Tag Archives: jenny mei is sad
abc of feelings and more picture books for exploring emotions
ABC of Feelings written and illustrated by Bonnie Lui (2020).
This picture book is, as the title suggests, an alphabet depicting 26 different feelings, from anxious to zany with delightful illustrations. It’s a useful compendium for kids to learn the names of specific emotions and to understand the breadth of theirs—and how that spectrum of feelings is totally okay, expected, important to name and know and explore.
In a few instances of Bonnie Lui’s book, the two sides of a spread serve as question and answer or are related in some way—and those are most effective and engaging. For example, kids who are SCARED on their own at a campout experience the feeling of being TRUSTING on the opposite side when they join a parent, snuggly in bed together.
My favorite spread is the pairing of WISHFUL and XENIAL, the second a word I didn’t know, because it tells a complete story that is unexpected, sweet, and magical.
Overall, ABC of Feelings shows kids that feelings come in all kinds and that they’re part of life—to be noticed, celebrated, expressed, and sometimes soothed.
Big thanks to Penguin Random House for the review copy and images!
And ABC of Feelings is also a good jumping off point to explore more books and feelings with kids!
Here are 20 picture books that explore feelings of all kinds either directly or embedded in the story: longing, grief, disappointment, love, hurt, pride, sadness, loss, uncertainty, fear, worry, misery, hope, inspiration, happiness, curiosity, and joy. These titles (and others) may be useful for discussions with kids about how they’re feeling.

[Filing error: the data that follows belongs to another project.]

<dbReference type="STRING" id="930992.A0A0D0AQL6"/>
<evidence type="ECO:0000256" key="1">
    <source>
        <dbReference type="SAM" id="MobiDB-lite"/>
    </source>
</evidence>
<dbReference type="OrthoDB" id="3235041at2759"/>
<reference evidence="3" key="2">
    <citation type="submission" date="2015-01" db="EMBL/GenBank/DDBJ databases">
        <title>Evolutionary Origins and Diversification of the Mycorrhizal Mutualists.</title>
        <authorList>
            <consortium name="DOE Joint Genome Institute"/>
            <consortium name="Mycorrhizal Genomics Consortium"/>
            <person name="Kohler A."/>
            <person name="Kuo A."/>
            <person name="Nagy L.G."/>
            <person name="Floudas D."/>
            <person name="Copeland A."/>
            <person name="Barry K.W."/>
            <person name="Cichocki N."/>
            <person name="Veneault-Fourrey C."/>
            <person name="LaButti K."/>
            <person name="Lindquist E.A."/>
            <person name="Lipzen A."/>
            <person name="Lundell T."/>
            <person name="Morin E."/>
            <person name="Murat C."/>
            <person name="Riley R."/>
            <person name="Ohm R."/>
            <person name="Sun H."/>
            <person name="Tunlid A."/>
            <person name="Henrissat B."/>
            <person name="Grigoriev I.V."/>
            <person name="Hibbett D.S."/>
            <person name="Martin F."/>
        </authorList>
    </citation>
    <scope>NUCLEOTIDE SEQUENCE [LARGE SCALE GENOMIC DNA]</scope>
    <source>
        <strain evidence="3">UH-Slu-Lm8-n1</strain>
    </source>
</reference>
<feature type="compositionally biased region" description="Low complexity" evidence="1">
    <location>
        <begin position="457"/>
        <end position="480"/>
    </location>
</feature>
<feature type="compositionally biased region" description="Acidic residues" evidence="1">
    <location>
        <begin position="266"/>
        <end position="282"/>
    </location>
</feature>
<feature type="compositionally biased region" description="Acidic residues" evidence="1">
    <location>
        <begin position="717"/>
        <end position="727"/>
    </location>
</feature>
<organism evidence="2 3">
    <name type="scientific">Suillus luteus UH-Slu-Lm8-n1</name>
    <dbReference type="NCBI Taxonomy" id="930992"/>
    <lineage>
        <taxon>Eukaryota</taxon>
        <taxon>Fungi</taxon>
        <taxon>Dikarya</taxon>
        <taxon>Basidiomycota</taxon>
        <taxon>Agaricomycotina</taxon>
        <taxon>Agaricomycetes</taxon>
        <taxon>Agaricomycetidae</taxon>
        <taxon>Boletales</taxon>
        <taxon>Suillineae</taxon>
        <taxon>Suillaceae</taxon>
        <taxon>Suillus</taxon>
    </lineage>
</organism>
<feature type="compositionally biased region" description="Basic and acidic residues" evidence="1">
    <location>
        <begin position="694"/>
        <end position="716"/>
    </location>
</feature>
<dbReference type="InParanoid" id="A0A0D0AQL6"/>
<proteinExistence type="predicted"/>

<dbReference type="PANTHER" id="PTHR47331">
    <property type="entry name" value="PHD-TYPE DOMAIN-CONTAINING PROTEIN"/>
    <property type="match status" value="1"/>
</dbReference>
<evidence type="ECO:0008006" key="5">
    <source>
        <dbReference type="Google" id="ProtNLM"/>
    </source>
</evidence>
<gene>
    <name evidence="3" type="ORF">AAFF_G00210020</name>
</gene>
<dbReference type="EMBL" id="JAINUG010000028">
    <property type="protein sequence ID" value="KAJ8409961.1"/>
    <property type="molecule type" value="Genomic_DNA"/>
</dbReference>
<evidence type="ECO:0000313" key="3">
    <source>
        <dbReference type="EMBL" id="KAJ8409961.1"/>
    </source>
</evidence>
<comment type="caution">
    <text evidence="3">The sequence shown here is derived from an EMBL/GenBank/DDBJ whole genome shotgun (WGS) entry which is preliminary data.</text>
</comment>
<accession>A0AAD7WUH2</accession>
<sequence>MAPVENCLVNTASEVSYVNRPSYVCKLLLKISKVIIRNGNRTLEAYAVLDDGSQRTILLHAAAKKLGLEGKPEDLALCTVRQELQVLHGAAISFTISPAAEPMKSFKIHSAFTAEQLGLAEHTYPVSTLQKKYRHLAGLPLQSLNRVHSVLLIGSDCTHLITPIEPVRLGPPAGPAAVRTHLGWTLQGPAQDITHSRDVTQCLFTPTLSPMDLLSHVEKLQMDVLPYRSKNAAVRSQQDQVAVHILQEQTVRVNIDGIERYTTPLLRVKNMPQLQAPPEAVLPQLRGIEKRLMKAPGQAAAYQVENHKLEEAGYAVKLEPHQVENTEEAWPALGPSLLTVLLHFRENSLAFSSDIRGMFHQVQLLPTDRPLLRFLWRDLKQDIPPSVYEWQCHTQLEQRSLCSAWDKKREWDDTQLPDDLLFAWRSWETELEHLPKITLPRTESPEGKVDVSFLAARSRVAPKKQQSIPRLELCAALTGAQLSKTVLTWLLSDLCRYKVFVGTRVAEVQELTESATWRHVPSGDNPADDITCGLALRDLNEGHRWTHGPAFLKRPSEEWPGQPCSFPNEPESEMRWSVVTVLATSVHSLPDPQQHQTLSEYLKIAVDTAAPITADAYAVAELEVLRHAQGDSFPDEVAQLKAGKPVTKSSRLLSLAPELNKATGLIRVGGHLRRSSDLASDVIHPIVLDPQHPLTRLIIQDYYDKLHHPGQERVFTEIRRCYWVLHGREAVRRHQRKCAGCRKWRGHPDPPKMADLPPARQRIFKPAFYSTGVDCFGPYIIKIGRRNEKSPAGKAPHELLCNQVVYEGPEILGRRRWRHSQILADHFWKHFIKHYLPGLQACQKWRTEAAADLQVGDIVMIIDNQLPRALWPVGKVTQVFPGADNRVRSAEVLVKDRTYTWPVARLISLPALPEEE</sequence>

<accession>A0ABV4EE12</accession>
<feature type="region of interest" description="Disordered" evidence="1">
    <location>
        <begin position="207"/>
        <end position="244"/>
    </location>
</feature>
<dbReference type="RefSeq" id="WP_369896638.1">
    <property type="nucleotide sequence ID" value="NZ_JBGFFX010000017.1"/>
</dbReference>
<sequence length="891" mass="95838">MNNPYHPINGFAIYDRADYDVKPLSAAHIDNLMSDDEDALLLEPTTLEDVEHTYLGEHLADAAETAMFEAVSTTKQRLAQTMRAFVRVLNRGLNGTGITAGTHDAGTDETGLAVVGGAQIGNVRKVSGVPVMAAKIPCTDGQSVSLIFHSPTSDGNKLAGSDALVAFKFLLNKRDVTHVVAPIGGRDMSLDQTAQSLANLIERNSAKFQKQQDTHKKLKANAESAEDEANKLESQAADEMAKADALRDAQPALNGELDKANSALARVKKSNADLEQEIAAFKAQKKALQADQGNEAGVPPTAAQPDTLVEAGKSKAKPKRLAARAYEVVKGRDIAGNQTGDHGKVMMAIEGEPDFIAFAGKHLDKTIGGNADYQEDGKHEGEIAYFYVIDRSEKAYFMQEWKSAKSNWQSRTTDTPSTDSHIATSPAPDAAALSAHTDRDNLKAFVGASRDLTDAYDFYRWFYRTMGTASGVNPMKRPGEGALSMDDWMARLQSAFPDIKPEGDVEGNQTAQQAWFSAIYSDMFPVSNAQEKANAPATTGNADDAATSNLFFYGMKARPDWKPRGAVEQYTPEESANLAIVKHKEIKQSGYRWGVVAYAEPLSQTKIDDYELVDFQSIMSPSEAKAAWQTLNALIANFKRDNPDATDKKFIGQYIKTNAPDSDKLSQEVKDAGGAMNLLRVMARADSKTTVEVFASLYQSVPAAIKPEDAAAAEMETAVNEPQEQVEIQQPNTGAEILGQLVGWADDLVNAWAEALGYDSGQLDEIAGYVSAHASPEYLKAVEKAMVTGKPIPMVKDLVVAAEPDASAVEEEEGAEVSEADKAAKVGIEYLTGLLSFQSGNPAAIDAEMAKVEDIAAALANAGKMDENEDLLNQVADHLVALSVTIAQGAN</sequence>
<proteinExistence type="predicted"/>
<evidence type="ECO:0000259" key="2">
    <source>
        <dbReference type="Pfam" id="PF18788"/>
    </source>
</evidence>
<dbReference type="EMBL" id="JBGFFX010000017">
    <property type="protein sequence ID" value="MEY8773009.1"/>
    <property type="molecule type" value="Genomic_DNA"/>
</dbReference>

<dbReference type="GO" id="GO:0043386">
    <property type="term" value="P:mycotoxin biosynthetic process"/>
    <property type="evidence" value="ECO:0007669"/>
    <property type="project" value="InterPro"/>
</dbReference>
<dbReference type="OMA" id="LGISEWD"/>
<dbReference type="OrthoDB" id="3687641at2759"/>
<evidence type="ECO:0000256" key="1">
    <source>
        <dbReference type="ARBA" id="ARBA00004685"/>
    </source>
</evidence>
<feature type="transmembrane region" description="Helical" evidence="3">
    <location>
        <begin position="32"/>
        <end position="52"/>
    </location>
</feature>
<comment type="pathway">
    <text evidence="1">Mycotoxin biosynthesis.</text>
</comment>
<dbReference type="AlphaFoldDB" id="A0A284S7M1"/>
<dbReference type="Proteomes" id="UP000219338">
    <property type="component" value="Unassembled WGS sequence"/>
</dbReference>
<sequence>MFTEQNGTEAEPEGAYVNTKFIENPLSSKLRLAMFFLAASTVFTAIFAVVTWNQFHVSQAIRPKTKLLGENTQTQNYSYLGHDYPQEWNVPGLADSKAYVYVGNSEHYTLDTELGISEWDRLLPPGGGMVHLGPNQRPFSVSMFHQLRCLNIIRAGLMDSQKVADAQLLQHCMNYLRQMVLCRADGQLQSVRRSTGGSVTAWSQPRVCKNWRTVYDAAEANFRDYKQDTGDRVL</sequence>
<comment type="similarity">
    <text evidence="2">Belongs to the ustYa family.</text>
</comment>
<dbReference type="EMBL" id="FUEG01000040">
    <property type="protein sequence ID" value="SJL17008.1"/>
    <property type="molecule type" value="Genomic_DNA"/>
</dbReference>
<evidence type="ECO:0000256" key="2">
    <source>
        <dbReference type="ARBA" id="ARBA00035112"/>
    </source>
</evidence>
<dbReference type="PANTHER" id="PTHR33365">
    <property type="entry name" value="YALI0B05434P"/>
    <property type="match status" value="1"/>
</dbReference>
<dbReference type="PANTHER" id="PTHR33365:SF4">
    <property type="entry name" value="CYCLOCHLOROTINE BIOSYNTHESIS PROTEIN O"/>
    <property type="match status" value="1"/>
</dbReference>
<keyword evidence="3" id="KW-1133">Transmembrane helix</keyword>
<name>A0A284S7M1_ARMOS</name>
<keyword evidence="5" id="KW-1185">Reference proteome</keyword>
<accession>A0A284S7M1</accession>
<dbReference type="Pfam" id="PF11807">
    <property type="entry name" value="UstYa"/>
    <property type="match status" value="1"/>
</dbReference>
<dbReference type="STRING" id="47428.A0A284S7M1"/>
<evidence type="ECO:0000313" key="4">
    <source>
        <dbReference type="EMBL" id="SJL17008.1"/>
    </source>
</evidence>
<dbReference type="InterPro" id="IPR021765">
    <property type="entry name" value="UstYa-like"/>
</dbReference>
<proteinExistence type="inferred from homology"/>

You might ask a child: “What is the character feeling? How do you know? Do you ever feel like that? What are you feeling today, right now? Would you like to draw your feeling? To write about it? To sing a song? To tell me how it feels or why it might be here? I will share my feelings too.”
In a recent Washington Post article by Lakshmi Gandhi, “Books Can Be An Entry to Talking About Sadness with Your Child,” the writer interviews Erin Entrada Kelly, Tracy Subisak (creator of Jenny Mei Is Sad from this list), and Christine Day about their children’s books and the difficult feelings they explore with authenticity and compassion.
Books, indeed, are conduits of connection to the internal lives of characters that reflect the internal lives of us all.
Here’s the list:
I Wish You Knew written by Jackie Azúa Kramer illustrated by Magdalena Mora (2021).
The Longest Letsgoboy written by Derick Wilder illustrated by Cátia Chien (2021).
When I See Red by Britta Teckentrup (2021).
Jenny Mei Is Sad by Tracy Subisak (2021).
Wounded Falcons by Jairo Buitrago and Rafael Yockteng (2021).
Saturday by Oge Mora (2019).
My Love for You Is Always written by Gillian Sze, illustrated by Michelle Lee (2021).
Laxmi’s Mooch by Shelley Anand, illustrated by Nabi H. Ali (2020)
Rain Before Rainbows by Smriti Prasadam-Halls and David Litchfield (2020).
Bindu’s Bindi’s by Supriya Kelkar, illustrated by Parvati Pillai (2021).
The Rabbit Listened by Cori Doerrfeld (2018).
The Proudest Blue by Ibtihaj Muhammad with S.K. Ali, art by Hatem Aly (2019).
Me and My Fear by Francesca Sanna (2018).
Birdsong by Julie Flett (2019).
Don’t Worry, Little Crab by Chris Haughton (2020).
The Happiness of a Dog with a Ball in Its Mouth by Bruce Handy and Hyewon Yum (2021).
Boogie, Boogie, Y’all by C.G. Esperanza (2021).
I hope you’ll share some feelings-related books in the comments too! What is a picture book you know and love that explores emotions?